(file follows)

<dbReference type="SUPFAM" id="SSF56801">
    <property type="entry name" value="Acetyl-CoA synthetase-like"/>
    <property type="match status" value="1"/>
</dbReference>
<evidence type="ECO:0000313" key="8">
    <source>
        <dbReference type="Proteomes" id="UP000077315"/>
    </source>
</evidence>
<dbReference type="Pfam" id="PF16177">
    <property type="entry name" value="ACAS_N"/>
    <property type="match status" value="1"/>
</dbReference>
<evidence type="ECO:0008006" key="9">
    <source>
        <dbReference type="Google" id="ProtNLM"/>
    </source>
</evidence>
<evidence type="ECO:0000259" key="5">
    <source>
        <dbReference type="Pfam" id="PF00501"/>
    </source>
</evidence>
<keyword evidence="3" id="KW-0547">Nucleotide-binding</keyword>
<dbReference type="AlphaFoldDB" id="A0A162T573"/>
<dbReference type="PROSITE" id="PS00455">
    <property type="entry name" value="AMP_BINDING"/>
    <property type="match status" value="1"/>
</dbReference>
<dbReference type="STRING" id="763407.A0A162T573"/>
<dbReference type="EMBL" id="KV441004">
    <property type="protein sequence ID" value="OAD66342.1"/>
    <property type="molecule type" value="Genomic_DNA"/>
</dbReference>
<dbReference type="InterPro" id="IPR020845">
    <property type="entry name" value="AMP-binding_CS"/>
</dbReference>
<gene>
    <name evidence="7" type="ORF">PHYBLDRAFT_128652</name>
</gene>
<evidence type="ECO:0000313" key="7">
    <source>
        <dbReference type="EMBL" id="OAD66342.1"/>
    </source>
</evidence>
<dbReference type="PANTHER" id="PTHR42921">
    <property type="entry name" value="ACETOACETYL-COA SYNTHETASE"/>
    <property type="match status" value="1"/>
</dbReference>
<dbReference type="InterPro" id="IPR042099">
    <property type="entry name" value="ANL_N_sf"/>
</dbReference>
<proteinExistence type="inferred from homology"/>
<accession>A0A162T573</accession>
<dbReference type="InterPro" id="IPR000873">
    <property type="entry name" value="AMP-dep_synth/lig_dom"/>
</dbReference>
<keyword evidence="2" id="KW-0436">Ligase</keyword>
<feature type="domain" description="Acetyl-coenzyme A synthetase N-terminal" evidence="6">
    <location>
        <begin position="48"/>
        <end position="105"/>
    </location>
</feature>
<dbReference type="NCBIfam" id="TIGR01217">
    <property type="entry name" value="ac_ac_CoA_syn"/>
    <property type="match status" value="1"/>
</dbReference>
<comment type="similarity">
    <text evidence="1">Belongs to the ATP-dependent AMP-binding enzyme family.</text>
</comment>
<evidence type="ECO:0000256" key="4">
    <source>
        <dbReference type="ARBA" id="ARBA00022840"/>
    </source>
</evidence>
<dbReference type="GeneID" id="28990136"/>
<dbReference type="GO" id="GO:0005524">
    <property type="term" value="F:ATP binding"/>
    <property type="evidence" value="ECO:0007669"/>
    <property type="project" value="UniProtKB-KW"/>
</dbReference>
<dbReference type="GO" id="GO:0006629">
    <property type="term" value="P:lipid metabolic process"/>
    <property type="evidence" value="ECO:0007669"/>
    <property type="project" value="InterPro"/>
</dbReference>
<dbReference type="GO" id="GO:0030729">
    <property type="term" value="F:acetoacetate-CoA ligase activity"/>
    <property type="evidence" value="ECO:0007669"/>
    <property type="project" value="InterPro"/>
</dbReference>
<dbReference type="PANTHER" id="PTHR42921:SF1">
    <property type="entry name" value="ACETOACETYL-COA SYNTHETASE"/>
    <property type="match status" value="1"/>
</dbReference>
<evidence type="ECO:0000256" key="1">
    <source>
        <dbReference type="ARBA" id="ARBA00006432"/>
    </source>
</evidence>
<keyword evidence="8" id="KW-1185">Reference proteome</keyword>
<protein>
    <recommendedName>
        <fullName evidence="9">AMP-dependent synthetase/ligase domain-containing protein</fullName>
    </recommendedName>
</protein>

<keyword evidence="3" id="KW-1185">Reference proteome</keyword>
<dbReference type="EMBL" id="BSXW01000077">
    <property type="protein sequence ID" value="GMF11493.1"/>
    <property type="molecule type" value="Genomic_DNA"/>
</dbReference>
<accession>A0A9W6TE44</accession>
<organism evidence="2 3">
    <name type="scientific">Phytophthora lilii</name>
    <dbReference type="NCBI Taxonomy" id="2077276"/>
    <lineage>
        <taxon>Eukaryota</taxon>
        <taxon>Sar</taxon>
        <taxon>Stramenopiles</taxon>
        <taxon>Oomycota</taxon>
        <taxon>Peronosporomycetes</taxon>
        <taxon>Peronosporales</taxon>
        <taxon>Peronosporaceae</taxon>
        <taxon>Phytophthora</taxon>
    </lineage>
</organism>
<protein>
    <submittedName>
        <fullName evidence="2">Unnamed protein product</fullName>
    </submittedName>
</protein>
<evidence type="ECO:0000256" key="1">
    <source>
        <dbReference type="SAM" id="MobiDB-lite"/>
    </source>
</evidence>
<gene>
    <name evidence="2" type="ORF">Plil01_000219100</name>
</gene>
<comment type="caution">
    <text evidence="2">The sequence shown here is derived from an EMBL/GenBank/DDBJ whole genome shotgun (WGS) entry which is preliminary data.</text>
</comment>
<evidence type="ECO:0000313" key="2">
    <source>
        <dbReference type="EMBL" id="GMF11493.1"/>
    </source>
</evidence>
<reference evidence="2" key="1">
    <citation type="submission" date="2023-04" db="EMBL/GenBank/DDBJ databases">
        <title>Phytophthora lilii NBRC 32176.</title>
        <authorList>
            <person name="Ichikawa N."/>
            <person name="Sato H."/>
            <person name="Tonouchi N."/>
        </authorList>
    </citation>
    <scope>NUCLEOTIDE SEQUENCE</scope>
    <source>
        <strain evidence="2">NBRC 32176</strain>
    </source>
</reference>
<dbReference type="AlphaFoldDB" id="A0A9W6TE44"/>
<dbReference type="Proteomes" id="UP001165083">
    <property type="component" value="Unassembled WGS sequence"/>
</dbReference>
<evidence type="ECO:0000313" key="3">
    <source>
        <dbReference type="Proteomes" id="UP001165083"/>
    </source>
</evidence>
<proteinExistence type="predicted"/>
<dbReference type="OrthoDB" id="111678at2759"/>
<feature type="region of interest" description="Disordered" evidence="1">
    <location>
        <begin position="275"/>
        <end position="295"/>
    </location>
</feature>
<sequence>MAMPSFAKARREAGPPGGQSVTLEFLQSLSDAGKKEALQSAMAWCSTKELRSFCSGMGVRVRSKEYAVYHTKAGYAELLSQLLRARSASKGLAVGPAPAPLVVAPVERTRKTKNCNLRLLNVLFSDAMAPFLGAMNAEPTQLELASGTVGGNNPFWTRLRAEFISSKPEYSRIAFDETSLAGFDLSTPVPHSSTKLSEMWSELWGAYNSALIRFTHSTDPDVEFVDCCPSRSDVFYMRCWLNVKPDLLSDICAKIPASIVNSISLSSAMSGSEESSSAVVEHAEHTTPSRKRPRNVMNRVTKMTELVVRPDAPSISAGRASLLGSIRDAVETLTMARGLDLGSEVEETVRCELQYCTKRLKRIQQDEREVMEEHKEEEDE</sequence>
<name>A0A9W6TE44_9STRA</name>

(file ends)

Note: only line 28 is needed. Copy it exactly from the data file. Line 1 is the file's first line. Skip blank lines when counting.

    <property type="match status" value="1"/>